Recent studies show that racism still exists in the American medical profession, the fact of which legitimizes the historically long-legacy of mistrust towards medical profession and health authorities among African Americans. Thus, it was suspected that the participation of black patients in end-of-life care has always been significantly low stemmed primarily from their mistrust of the medical profession. On the other hand, much research finds that there are other reasons than the mistrust which makes African Americans feel reluctant to the end-of-life care, such as cultural-religious difference and genuine misunderstanding of the services. If so, two crucial questions are raised. One is how pervasive or significant the mistrust is, compared to the other factors, when they opt out of the end-of-life care. The other is if there is a remedy or solution to the seemingly broken relationship. While no studies available answer these questions, we have conducted an experiment to explore them. The research was performed at two Philadelphia hospitals of Mercy Health System, and the result shows that Black patients’ mistrust is not too great to overcome and that education can remove the epistemic obstacles as well as overcome the mistrust.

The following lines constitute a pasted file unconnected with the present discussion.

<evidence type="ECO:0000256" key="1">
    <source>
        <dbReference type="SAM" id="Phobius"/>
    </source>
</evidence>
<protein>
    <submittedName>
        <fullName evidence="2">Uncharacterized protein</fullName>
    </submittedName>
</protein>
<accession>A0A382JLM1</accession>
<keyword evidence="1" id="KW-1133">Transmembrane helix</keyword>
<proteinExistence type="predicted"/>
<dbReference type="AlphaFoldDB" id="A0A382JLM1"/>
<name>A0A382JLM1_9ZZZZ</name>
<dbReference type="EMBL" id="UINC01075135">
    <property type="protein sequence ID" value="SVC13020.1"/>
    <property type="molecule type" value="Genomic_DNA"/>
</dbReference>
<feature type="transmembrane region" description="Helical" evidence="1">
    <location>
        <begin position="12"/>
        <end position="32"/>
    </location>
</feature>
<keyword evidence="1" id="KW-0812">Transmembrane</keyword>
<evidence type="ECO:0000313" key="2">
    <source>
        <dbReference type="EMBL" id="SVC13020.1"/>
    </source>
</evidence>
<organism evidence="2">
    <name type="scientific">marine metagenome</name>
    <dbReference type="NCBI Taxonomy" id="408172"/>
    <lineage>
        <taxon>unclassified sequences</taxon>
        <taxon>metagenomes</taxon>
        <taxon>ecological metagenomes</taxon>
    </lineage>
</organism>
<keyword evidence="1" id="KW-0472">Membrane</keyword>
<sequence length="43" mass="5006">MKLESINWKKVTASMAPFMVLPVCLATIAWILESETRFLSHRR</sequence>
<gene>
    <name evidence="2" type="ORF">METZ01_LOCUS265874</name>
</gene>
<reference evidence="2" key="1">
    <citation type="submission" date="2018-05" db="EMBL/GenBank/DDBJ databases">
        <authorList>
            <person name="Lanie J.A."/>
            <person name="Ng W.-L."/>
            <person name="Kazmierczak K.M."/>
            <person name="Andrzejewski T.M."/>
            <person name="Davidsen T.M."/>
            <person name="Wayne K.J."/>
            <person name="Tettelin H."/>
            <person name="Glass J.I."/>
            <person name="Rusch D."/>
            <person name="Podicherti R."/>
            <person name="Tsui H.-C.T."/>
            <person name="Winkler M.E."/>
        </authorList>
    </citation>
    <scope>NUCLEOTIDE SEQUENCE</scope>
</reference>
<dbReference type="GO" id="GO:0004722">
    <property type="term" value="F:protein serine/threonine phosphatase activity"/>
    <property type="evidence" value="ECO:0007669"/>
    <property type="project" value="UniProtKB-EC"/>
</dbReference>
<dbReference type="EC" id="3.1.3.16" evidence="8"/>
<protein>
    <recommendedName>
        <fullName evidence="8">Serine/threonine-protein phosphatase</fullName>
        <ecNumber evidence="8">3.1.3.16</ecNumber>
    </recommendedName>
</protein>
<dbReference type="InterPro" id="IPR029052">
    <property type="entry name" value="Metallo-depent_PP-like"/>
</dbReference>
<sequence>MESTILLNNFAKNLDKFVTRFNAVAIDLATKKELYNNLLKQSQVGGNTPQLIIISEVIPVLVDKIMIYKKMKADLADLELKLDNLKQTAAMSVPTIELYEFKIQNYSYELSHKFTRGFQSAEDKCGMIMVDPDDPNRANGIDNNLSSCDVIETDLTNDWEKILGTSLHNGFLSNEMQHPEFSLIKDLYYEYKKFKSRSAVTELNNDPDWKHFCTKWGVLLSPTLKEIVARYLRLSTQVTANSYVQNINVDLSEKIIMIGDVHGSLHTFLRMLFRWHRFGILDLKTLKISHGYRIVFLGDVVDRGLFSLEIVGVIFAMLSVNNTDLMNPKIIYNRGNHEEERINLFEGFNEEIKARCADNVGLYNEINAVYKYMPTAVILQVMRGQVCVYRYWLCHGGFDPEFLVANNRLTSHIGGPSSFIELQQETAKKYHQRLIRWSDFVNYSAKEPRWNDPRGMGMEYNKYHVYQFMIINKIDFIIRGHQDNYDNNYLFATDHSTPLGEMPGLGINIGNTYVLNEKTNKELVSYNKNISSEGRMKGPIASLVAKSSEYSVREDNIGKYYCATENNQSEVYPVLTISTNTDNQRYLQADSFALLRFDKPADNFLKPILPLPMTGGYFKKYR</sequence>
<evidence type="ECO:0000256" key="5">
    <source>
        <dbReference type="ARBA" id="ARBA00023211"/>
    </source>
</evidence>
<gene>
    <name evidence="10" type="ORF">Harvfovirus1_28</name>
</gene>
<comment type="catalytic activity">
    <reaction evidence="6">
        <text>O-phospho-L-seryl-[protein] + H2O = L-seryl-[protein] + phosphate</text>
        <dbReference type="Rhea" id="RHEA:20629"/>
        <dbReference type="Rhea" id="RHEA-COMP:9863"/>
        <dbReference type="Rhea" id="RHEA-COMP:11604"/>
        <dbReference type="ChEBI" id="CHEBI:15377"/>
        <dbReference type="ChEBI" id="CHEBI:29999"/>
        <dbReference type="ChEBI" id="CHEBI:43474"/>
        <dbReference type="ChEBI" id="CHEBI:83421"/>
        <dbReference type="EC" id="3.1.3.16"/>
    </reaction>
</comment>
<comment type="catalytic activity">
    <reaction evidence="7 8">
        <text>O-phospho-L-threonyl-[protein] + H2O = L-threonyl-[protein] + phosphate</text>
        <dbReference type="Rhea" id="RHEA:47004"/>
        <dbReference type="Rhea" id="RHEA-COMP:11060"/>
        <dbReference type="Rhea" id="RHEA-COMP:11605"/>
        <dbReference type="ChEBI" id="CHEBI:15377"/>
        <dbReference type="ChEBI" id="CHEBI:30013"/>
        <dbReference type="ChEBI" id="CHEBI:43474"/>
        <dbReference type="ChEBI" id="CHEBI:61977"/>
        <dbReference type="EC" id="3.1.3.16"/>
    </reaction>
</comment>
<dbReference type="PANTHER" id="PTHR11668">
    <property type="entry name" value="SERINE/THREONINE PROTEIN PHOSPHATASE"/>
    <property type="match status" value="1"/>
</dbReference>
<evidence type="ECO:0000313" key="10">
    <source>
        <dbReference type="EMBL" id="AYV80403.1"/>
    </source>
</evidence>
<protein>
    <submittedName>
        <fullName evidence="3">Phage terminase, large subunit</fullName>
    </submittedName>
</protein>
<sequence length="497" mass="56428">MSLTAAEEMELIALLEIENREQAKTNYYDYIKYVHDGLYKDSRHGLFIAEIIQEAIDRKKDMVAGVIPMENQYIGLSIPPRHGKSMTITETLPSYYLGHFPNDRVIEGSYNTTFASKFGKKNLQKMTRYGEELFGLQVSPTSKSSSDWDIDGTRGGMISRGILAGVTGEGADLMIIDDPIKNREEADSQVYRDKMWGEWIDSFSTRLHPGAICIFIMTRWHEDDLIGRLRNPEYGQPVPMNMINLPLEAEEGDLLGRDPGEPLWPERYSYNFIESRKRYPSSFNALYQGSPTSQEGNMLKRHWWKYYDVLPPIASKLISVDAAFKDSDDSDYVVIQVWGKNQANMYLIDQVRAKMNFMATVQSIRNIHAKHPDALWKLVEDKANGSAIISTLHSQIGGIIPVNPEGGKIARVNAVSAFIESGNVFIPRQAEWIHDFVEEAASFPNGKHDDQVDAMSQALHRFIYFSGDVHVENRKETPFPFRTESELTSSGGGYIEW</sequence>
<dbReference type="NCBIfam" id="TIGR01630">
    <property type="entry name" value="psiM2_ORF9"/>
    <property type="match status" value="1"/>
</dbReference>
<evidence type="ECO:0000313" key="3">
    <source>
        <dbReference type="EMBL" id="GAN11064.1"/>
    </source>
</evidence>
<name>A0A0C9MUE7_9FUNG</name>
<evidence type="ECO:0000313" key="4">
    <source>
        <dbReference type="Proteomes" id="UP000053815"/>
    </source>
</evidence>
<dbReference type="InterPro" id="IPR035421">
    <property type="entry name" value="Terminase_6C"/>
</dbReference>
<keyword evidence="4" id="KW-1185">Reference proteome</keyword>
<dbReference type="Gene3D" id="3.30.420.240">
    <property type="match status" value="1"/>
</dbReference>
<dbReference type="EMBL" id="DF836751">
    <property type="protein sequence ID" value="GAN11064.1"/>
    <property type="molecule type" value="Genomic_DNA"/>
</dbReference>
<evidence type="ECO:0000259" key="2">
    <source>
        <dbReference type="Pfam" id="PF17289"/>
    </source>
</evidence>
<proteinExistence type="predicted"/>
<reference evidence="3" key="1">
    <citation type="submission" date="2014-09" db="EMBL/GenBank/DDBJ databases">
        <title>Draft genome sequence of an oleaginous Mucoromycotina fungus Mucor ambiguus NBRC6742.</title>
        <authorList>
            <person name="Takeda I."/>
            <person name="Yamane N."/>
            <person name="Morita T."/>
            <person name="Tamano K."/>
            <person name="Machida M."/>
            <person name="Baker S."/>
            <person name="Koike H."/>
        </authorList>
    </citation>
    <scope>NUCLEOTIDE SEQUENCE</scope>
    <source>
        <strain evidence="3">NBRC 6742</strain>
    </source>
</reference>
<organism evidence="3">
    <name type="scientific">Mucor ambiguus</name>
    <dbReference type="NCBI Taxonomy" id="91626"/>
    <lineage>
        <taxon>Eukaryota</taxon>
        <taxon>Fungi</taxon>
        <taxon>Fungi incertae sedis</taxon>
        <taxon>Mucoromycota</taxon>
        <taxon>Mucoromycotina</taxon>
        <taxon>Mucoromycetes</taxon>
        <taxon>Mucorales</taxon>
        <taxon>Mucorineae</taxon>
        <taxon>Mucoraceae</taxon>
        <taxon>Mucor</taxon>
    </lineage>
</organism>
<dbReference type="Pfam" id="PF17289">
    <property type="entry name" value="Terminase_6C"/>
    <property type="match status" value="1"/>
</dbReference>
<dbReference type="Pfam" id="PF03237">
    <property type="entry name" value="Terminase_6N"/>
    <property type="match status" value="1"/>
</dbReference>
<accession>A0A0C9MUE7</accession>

Keywords Racism, institutional whiteness, end of life care, legacy of mistrust, hospice care.
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References found in this work BETA

The Dangers of Difference.Patricia A. King - 1992 - Hastings Center Report 22 (6):35-38.
The Tuskegee Legacy AIDS and the Black Community.James H. Jones - 1992 - Hastings Center Report 22 (6):38.
When Evil Intrudes.Arthur L. Caplan - 1992 - Hastings Center Report 22 (6):29-32.

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